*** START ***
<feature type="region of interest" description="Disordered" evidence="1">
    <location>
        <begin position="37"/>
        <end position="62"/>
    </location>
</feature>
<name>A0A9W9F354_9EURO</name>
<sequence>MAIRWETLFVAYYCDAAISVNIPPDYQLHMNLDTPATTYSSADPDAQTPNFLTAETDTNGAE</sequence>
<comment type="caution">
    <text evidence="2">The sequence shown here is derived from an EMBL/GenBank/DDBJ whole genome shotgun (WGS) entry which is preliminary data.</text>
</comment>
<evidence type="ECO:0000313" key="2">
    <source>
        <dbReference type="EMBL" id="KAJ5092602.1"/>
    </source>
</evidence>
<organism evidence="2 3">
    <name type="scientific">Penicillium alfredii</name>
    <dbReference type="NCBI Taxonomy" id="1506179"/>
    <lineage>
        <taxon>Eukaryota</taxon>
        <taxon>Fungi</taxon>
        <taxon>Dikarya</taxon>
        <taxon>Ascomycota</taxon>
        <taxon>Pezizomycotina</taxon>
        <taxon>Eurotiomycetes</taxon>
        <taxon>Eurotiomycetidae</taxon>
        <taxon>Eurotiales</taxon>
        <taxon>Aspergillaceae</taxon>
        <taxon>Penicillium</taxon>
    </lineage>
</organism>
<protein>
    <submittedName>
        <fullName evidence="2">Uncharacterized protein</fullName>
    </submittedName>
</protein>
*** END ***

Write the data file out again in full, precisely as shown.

<feature type="region of interest" description="Disordered" evidence="1">
    <location>
        <begin position="37"/>
        <end position="62"/>
    </location>
</feature>
<name>A0A9W9F354_9EURO</name>
<sequence>MAIRWETLFVAYYCDAAISVNIPPDYQLHMNLDTPATTYSSADPDAQTPNFLTAETDTNGAE</sequence>
<comment type="caution">
    <text evidence="2">The sequence shown here is derived from an EMBL/GenBank/DDBJ whole genome shotgun (WGS) entry which is preliminary data.</text>
</comment>
<evidence type="ECO:0000313" key="2">
    <source>
        <dbReference type="EMBL" id="KAJ5092602.1"/>
    </source>
</evidence>
<organism evidence="2 3">
    <name type="scientific">Penicillium alfredii</name>
    <dbReference type="NCBI Taxonomy" id="1506179"/>
    <lineage>
        <taxon>Eukaryota</taxon>
        <taxon>Fungi</taxon>
        <taxon>Dikarya</taxon>
        <taxon>Ascomycota</taxon>
        <taxon>Pezizomycotina</taxon>
        <taxon>Eurotiomycetes</taxon>
        <taxon>Eurotiomycetidae</taxon>
        <taxon>Eurotiales</taxon>
        <taxon>Aspergillaceae</taxon>
        <taxon>Penicillium</taxon>
    </lineage>
</organism>
<protein>
    <submittedName>
        <fullName evidence="2">Uncharacterized protein</fullName>
    </submittedName>
</protein>